Through the study of a diverse sample of nearby galaxies, we can determine the evolution of galaxies over time, and more accurately limit the conditions and evolution of high redshift galaxies that we currently cannot resolve. The main interest of the GUAIX Group in nearby galaxies is focused on the study of the history of star formation and chemical and kinematical properties of disk systems
A few years ago little was known about these processes, but thanks to new observation techniques and increasingly complex and powerful instruments, we have greater resources and information to understand the evolution and formation of distant galaxies.
From this emerges the need for a discipline such as Astrostatistics in order to process the vast amount of data produced by automated scanning of the cosmos, to characterize complex datasets, and to link astronomical data to astrophysical theory. Some of the members of our department are dedicated to this discipline.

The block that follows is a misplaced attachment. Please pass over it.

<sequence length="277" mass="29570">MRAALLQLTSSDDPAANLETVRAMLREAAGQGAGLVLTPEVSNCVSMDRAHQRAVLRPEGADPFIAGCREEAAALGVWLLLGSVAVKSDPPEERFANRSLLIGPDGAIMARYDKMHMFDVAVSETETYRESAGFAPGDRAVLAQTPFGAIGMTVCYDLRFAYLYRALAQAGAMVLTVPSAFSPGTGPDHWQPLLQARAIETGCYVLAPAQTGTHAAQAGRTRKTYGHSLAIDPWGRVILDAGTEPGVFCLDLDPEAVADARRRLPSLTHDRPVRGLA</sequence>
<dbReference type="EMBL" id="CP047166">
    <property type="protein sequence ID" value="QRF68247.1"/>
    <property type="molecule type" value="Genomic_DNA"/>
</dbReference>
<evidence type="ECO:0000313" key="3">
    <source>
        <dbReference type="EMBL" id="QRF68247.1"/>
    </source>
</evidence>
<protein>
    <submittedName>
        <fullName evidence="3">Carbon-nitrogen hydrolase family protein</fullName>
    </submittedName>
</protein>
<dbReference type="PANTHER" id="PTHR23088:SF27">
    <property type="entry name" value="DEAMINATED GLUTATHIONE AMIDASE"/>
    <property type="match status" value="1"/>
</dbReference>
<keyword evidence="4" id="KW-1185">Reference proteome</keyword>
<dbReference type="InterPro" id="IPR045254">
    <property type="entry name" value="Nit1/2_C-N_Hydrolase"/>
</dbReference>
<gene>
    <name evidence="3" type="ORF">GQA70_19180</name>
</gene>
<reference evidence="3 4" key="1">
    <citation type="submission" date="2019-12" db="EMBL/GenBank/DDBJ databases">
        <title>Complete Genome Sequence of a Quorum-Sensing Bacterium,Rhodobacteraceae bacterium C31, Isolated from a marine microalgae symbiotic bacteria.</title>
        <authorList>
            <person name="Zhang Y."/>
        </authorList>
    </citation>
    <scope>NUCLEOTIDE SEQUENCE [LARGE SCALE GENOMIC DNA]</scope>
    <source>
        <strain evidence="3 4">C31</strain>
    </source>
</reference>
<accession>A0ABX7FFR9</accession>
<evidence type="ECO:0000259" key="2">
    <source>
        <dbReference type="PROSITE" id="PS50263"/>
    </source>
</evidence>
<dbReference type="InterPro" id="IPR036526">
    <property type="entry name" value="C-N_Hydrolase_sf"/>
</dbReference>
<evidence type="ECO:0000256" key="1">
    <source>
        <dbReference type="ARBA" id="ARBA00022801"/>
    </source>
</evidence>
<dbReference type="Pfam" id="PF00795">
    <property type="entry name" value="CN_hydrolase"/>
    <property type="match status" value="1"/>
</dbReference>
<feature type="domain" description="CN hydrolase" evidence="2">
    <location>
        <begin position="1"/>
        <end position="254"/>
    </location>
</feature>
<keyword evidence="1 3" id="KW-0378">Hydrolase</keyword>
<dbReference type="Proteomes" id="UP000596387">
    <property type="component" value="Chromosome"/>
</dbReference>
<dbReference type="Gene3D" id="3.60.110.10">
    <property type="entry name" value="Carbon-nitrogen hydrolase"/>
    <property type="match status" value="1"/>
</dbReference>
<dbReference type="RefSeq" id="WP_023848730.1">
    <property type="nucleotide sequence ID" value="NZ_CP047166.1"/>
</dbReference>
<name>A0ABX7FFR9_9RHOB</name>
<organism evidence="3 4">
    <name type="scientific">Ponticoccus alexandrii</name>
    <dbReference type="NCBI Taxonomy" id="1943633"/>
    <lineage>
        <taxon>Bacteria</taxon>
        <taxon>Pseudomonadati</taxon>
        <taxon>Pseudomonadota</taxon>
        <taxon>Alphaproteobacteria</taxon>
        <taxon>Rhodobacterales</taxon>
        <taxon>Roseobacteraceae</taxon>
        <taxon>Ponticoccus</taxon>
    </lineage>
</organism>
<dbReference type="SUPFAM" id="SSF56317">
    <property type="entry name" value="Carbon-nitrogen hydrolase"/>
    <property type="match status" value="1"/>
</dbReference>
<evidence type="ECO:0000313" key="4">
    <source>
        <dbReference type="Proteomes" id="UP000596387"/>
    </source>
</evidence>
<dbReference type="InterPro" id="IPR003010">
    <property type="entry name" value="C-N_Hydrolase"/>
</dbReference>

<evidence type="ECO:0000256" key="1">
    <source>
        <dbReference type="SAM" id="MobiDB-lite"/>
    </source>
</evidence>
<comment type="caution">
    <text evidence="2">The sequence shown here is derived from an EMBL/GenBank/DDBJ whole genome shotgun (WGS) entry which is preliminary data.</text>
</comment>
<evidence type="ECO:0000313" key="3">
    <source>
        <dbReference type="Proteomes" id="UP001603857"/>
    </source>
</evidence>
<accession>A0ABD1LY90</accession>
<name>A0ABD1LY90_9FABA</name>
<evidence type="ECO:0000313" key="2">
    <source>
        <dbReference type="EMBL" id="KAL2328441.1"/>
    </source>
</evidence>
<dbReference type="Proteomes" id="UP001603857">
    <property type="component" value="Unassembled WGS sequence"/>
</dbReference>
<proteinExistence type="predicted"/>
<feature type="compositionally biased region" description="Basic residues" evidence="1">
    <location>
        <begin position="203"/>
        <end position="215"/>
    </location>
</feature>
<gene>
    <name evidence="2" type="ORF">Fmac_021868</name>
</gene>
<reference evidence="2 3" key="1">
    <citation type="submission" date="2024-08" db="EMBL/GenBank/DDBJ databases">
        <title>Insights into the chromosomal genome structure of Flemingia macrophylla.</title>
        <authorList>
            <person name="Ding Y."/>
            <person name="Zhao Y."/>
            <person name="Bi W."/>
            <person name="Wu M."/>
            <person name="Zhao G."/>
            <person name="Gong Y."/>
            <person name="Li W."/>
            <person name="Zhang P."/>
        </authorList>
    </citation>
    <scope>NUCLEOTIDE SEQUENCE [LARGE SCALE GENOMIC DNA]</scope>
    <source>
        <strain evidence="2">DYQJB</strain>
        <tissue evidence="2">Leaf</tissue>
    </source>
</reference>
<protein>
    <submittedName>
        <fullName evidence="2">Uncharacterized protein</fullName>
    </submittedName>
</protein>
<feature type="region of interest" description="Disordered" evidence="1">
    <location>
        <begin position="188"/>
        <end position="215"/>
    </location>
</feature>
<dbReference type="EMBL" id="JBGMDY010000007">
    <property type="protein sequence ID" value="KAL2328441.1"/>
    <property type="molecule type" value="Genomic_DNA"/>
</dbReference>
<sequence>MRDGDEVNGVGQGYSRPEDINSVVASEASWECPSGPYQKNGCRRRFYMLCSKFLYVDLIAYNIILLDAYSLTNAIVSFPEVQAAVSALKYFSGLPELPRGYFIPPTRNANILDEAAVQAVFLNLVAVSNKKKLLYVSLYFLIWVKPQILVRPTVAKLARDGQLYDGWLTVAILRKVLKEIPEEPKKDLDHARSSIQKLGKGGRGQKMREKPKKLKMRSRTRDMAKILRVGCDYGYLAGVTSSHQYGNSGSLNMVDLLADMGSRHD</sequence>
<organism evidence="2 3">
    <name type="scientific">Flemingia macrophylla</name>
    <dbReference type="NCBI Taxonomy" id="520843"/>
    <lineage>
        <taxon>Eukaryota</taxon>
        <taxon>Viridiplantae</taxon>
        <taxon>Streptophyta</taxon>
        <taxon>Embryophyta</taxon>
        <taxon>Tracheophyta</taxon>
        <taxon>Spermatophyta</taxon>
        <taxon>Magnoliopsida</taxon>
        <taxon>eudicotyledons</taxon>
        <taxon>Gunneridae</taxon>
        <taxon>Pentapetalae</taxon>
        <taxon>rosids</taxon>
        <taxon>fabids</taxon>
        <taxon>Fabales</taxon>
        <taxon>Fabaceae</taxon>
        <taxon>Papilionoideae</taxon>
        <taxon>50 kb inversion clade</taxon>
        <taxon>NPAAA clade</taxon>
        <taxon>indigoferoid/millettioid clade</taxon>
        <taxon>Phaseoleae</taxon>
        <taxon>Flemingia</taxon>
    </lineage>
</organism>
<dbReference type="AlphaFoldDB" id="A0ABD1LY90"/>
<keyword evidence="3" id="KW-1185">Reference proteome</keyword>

Thanks to today’s supercomputers and better algorithms, we can now perform simulations that help us verify and expand on existing experimental knowledge about the universe’s early stages. Some of our researchers are currently working on simulating the formation of the universe, with simulations of different degrees of complexity.
The study of light pollution is one of the most innovative research topics, with the greatest scientific and social impact growth in recent years. We are developing instruments and collaborating with several multidisciplinary research groups.